Still, Democrats across the spectrum said Newsom has channeled the raw anger that has gripped the party like few others. His campaign recently spent about $100,000 to air an Independence Day ad on Fox News. The commercial didn’t air in California, where Newsom is expected to comfortably win reelection in November, but in Florida. “Freedom, it’s under attack in your state,” the governor said in the spot. “Your Republican leaders? They’re banning books. Making it harder to vote. Restricting speech in classrooms. Even criminalizing women and doctors.”

After Texas passed an unprecedented abortion ban designed to evade judicial scrutiny, Newsom said his liberal state would use the same strategy against assault weapons; he signed the resulting legislation this week.

And at a news conference this year, as the Supreme Court closed in on overturning Roe v. Wade, Newsom railed against the conservative agenda — “they’re winning, they are” — and also questioned the Democratic response, asking, “Where the hell’s my party?”

“There’s this misconception that leadership necessarily has to start at the top and we need to get our talking points from Capitol Hill and the DNC,” said a longtime adviser to Newsom, who spoke on the condition of anonymity because the adviser was not authorized to speak on the record.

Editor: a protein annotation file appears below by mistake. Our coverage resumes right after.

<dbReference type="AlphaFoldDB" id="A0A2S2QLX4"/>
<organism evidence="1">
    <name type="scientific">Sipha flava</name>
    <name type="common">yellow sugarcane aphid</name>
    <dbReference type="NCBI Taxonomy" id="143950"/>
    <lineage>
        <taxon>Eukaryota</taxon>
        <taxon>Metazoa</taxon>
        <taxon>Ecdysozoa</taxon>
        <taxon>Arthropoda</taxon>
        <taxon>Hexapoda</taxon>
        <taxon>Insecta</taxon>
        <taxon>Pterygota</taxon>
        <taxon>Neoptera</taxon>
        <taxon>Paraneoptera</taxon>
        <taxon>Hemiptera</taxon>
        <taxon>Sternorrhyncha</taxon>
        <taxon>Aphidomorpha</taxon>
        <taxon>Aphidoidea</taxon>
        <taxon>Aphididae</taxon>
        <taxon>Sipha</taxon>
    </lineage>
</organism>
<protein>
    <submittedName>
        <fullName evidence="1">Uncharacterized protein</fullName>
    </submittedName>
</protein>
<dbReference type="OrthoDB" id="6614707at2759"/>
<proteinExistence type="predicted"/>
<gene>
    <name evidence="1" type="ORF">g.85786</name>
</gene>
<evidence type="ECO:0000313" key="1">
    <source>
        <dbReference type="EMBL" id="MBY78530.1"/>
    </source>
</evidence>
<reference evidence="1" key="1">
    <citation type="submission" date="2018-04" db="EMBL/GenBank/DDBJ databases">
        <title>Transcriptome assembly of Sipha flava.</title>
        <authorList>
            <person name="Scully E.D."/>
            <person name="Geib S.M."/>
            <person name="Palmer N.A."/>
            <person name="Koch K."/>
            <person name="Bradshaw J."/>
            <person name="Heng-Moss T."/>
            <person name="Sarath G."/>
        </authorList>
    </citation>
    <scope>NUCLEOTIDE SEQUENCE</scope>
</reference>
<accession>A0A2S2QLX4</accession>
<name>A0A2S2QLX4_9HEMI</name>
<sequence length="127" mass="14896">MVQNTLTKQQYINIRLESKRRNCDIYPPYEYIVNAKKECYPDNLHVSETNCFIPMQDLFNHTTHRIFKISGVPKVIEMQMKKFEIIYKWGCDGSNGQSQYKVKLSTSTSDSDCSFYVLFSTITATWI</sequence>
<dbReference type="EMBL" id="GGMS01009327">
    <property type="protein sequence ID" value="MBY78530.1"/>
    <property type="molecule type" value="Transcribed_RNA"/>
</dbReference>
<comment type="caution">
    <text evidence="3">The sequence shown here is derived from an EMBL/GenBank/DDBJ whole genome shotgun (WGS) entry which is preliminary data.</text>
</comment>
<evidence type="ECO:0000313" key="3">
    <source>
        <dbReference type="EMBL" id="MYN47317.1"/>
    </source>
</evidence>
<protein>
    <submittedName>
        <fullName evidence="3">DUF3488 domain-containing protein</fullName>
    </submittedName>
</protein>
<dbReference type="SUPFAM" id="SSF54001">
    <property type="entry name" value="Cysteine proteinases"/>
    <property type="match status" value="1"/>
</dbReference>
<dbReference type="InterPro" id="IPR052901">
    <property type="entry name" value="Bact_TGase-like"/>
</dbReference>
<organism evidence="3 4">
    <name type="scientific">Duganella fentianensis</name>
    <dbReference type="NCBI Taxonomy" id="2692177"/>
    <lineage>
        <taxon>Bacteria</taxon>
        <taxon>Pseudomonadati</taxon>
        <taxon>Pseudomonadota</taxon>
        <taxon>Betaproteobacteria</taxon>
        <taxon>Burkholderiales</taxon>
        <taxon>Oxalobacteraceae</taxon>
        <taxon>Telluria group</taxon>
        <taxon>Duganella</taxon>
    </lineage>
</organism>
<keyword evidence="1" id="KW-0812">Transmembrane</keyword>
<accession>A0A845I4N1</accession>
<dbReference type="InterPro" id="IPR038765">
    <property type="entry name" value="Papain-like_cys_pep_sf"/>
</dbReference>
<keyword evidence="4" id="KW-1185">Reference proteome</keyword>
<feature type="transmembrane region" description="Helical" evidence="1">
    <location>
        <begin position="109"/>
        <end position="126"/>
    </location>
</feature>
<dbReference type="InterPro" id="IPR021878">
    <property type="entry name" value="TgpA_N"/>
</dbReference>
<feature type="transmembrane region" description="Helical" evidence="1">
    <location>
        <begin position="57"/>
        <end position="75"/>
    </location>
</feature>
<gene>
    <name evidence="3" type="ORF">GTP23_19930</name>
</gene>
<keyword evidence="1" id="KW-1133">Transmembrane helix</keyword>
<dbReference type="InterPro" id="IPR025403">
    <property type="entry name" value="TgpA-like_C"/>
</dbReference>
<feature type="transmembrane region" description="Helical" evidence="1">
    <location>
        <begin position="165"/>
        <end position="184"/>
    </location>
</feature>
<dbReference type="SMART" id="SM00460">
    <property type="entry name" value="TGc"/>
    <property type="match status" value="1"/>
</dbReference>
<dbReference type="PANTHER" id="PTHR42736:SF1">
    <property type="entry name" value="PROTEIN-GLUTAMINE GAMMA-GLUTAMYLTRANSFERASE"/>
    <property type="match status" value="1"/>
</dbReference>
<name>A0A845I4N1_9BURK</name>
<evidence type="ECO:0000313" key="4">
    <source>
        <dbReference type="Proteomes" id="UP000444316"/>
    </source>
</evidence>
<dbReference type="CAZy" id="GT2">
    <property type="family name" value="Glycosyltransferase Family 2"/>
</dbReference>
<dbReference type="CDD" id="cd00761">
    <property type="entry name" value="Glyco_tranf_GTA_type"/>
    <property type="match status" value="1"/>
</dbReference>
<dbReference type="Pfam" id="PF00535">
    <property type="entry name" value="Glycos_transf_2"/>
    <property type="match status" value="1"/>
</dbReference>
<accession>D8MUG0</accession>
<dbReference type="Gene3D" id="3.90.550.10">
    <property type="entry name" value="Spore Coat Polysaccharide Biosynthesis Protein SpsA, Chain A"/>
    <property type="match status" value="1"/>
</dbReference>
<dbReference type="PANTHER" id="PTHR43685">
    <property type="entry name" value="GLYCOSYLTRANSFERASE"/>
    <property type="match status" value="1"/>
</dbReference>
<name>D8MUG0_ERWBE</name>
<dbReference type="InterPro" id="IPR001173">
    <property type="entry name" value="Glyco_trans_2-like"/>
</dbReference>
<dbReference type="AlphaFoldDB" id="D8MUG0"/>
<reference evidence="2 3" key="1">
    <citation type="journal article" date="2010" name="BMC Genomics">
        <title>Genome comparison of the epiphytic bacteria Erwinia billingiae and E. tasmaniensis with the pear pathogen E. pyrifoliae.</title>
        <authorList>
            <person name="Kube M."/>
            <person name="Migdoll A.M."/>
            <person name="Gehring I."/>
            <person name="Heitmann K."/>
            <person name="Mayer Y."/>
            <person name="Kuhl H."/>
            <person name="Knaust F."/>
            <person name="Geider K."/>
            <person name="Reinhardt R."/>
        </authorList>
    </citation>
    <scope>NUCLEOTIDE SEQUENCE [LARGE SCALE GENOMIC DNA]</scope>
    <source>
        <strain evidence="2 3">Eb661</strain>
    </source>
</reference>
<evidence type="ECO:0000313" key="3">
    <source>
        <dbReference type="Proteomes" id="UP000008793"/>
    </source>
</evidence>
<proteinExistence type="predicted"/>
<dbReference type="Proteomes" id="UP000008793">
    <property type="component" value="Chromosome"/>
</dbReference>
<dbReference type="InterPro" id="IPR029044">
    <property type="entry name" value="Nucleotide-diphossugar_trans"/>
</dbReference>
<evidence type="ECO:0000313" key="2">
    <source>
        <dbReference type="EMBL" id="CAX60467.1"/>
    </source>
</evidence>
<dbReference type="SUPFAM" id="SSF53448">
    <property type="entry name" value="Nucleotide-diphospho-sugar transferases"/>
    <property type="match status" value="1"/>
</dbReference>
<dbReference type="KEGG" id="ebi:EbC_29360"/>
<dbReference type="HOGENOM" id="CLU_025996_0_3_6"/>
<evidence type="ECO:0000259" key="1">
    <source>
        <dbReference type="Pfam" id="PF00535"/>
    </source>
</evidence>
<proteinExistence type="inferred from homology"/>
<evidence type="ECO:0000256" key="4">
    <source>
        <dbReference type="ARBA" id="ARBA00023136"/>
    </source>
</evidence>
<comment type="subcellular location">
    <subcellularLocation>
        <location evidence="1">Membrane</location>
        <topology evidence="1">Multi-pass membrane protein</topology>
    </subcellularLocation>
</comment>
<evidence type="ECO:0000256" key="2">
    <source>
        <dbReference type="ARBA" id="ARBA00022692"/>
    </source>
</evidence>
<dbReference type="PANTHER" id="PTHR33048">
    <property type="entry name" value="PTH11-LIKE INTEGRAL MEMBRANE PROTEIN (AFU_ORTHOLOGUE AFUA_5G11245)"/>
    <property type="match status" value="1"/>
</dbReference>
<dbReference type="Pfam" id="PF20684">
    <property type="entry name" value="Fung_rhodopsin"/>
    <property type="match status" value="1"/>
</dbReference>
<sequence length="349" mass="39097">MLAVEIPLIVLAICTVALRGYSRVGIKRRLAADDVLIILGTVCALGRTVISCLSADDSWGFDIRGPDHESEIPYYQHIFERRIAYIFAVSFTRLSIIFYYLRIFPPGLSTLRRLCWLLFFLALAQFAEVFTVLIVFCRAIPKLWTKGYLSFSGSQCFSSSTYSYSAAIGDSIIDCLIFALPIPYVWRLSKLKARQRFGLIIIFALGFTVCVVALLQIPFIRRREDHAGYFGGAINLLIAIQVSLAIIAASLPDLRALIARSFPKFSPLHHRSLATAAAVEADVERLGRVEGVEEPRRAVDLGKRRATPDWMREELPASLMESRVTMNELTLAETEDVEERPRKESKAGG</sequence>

When asked if the adviser could imagine Newsom running against Harris, this person replied: “I think the real answer is: Who the hell knows?”

Some Democrats said they have felt emboldened by Newsom’s fiery rhetoric. “Democratic voters are tired of feeling like we’re on defense and want our leaders to go on offense because we believe that we’re right on the issues,” said Ian Calderon, a former majority leader of the California State Assembly who welcomed Newsom’s Florida ad. “He sees this void and sees that he is somebody who can fill that,” Calderon added of Newsom.